As I write this at the end of January, the nation awaits news of whether the federal government will drop interest rates yet again in hopes of bolstering the “slowing” economy. Lately, it seems you can’t escape the dreary financial forecasts or the looming clouds of a potential recession. And while every industry is suffering, the slumping housing market—and its attendant mortgage woes—has been a media favorite for months now.
That in mind, I set out to research MLT’s latest assessment of the Main Line real estate climate. And I assumed local realtors would be wary of saying too much—if anything at all. I was convinced that it wouldn’t be like three years ago, when I wrote a similarly themed cover story.
Back then, we were at the height of a boom, and agents were thrilled to boast of their numerous successes. Their stories were remarkably similar—of homes on the market for a matter of hours before multiple offers above asking price started rolling in. Houses anywhere, in any condition, were flying off the market, they reported. And flippers couldn’t flip fast enough to keep up with appreciation.
Times were good. But all good things must come to an end—at least for a while.
So I was surprised that realtors were so anxious to talk this time around. It turns out they wanted readers to know the truth about the local real estate market—a version of reality untainted by the doom-and-gloom coverage in the national press.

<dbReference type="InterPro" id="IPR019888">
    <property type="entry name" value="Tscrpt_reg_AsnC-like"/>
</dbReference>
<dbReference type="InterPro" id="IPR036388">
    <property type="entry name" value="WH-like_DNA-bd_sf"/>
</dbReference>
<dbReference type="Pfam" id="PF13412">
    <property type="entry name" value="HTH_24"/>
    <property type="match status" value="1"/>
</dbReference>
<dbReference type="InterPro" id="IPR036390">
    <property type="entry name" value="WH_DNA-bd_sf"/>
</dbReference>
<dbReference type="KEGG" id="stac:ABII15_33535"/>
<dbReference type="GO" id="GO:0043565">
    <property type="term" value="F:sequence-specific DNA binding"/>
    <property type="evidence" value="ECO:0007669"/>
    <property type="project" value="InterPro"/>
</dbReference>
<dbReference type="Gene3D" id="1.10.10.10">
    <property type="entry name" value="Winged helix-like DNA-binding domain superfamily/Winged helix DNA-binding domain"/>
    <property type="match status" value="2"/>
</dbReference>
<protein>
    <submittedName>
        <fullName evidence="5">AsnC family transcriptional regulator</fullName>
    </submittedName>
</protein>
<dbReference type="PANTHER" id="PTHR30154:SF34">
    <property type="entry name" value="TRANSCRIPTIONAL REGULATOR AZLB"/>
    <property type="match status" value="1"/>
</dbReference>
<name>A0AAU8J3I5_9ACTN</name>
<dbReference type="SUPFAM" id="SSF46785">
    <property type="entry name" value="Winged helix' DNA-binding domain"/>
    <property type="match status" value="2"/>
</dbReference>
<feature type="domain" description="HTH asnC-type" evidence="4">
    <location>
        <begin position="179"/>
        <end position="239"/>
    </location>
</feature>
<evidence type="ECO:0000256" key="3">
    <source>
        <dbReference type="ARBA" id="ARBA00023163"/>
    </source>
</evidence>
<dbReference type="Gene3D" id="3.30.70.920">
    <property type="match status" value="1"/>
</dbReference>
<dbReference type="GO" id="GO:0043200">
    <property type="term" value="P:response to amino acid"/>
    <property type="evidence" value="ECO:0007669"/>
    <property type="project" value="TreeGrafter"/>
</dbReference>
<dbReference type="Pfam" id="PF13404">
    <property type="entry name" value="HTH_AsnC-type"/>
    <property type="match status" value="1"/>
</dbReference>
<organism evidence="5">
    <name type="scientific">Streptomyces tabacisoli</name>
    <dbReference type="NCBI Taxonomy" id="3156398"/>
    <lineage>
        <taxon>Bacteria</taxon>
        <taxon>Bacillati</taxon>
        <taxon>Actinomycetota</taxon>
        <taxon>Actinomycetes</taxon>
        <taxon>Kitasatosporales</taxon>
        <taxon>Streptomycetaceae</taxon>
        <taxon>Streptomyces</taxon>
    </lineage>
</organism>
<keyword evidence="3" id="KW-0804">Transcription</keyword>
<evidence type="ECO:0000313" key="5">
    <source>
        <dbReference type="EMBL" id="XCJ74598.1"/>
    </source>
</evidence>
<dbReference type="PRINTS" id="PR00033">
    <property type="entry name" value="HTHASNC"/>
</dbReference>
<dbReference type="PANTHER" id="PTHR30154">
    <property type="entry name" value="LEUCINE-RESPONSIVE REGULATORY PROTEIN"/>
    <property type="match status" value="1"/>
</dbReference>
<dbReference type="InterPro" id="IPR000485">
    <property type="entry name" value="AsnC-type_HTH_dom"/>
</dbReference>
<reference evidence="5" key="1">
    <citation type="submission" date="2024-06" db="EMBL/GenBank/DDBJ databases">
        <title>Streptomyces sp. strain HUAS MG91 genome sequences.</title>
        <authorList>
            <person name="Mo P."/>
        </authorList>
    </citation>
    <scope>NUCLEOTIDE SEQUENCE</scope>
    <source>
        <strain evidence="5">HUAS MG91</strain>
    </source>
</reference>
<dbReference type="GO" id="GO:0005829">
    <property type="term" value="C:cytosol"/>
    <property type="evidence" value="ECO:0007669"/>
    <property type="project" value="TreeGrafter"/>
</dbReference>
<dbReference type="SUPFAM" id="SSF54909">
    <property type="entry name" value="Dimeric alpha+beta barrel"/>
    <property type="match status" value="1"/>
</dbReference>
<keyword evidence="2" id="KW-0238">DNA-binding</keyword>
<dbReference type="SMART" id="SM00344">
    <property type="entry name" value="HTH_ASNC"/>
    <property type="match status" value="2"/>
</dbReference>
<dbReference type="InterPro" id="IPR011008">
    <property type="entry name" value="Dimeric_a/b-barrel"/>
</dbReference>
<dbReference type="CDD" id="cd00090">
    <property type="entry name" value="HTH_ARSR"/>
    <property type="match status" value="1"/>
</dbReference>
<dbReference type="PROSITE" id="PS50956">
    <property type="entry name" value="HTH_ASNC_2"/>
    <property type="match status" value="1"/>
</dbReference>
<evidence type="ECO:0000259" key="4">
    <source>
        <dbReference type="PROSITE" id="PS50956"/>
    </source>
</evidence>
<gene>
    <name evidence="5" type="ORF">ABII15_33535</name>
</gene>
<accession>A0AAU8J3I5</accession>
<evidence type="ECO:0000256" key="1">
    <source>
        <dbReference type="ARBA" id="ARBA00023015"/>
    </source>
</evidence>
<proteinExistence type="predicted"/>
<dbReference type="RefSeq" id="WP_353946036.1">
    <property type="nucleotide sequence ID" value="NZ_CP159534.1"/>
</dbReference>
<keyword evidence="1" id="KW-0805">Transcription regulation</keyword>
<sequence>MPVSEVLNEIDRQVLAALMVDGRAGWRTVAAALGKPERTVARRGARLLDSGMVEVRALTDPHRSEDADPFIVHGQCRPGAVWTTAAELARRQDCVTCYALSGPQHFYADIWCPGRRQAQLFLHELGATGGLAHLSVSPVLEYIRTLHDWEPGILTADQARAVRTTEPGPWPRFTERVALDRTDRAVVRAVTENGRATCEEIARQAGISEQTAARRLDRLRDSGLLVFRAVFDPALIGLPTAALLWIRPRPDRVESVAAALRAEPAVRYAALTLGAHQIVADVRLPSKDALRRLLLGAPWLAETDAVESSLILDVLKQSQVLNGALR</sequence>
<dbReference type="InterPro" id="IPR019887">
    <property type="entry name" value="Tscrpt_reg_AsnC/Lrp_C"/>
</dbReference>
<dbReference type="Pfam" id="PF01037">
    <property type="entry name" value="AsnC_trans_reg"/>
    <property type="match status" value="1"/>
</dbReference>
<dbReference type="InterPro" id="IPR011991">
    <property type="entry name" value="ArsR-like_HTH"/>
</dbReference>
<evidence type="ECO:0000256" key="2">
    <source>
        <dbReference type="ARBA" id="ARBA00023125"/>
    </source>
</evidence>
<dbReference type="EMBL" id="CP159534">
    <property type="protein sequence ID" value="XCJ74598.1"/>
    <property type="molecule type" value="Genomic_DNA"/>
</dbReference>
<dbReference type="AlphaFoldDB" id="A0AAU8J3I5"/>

The truth is, realtors aren’t reveling in the heyday they once were, but they’re not exactly scratching and clawing, either. Homes are taking longer to sell, but they’re selling—and multiple bids are still common. “With a larger inventory of homes for sale and interest rates still very low, buyers have a great window of opportunity,” says Linda “Z,” who’s been selling homes on the Main Line for decades. “At the same time, sellers whose homes are well-priced and in good condition continue to make profitable sales.”
Another unavoidable truth: The Main Line has been, and will continue to be, a desirable area. And though I must concede that I’m biased, I can’t imagine an area with more appeal to all types of buyers. Excellent schools, a diverse job market, close proximity to Philadelphia and New York, gorgeous houses at a variety of price points … Need I go on?
For better or worse, no one can predict what the remainder of 2008 will bring. The experts in the media will continue to do what they do best: speculate. But the one thing I know for sure is that I’m glad to call the Main Line home. And I’m sure you are, too.